March 13, 2012
Section 1: Short Answer
2. List and briefly explain the three goals of archaeology. How do they apply and differ from the earlier paradigms of archaeology? * The three goals of archaeology are the study of culture history, reconstruct past life ways, and understand cultural processes. The study of culture history is to piece together the history of how culture changes over time. To reconstruct past life ways is a complex process that involves a good deal of analysis which is to figure out as much you can about the people who lived at a particular site or civilization. To understand cultural processes entails trying to figure out how and why material culture has changed which happens in three ways invention (innovation), diffusion (spread), migration (moving to a different place). The earlier ways paradigms of archaeology apply and differ from the three goals of archaeology are the theoretical framework, assumptions, the explanations and causes, and point of view. There are currently two major paradigms in archaeology which are post-processual and processual archaeology paradigms, but the two paradigms spoken in class are antiquarianism and reconstruction. Antiquarianism is the old paradigm which archaeologists use to go after the expensive items. Reconstruction is the new paradigm which archaeologists consider every artifact as important in relation to everything else to solve the puzzle.
4. Why is Alaska so important archaeologically? What theory prevailed until recently and what is your opinion about it? Why is it so hard to do archaeology in Alaska? * Alaska is so important archaeologically because Alaska is connected to Beringia (aka the land bridge) which connected Asia to Alaska. Beringia is the portal that migrated people searching for mammoth to the United States this theory is proven by scientists. But, apparently there are older sites in South America, Pittsburg, etc. In the 1930s or 1940s scientists figured out how most of the world was populated, but nobody (scientists) could never really figure out how North and South American were populated. By the 1950s scientists looked at genealogy, botany, paleontology, language, and blood groups and what they pieced together was that people migrated because the seas had reseed twice (Beringia). Since there is so much evidence proving this theory I agree with it, but I, also, believe that some people may have migrated to these places boats in search of food. The reason why it is hard to do archaeology in Alaska because of permafrost, vastness, expensive, underwater, small campsites, and remote which is why it is very hard to find old sites.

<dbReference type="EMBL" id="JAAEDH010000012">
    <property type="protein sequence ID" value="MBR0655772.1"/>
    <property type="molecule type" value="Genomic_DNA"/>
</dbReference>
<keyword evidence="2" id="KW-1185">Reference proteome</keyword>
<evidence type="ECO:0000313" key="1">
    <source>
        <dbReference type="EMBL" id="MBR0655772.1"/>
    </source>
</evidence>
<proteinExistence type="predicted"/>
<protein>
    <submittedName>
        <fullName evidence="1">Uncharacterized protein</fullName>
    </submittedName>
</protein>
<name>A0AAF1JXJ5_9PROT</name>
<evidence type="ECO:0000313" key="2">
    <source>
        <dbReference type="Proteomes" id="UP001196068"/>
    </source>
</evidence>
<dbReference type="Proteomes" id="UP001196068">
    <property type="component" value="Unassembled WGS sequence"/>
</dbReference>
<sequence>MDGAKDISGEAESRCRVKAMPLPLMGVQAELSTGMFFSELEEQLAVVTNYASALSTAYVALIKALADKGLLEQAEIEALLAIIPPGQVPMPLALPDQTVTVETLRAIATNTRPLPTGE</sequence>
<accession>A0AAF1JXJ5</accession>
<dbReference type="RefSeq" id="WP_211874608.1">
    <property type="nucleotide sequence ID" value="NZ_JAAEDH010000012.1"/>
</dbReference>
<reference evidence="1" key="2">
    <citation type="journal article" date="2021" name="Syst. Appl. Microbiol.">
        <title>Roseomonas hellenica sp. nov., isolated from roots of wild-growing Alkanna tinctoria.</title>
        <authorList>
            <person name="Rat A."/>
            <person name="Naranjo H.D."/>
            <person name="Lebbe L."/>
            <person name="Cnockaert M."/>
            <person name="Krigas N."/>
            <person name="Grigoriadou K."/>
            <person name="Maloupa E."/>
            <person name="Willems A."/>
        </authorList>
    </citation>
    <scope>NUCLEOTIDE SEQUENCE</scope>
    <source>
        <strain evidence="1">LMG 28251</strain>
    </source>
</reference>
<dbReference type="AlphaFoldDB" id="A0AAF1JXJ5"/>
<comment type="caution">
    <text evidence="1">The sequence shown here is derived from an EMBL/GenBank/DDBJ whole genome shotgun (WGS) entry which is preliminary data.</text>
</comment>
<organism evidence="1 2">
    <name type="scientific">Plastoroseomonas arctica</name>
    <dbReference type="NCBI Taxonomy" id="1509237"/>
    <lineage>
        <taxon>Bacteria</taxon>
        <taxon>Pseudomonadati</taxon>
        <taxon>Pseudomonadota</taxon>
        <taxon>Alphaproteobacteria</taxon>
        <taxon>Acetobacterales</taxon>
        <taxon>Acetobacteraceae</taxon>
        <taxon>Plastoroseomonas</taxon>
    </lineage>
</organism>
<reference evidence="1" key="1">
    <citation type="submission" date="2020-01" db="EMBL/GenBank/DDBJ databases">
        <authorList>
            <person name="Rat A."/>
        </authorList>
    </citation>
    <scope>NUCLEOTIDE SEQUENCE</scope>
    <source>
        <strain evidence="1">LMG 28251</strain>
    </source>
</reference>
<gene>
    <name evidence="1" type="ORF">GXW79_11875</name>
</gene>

10. What is trepanation? When did it start? What are the current theories about it? What are people doing it now? Why did they do it in the past? * Trepanation is the removal of a piece of bone from the skull. According to Merriam-Webster (2012), trepanation is also known as trephination; it is an act or instance of perforating the skull with a surgical instrument. Trepanation has been done since the Stone Age. Trepanation was popular to the old Neolithic in Europe in 3000 BC. The current theory of trepanation now is to increase one’s consciousness and relieve acute pressure on the brain. Trepanation is illegal in America, but some people travel to Mexico to do one. In the past people did trepanation to relieve intracranial pressure from diseases or trauma, and the belief that an evil spirit lives in the head and must be lead out.
11. What is pseudoscience? Cite at least three examples of pseudoscience in archaeology and what you think about these examples? Pseudoscience is in other words fake science. Pseudo means fake in Latin. It is theories, methods, and assumptions that are not scientific. Some examples of pseudoscience in archaeology are Bigfoot, the show Ancient Aliens, and Conspiracy Theories. The show on Animal Planet called “Finding Bigfoot” is pseudoscience...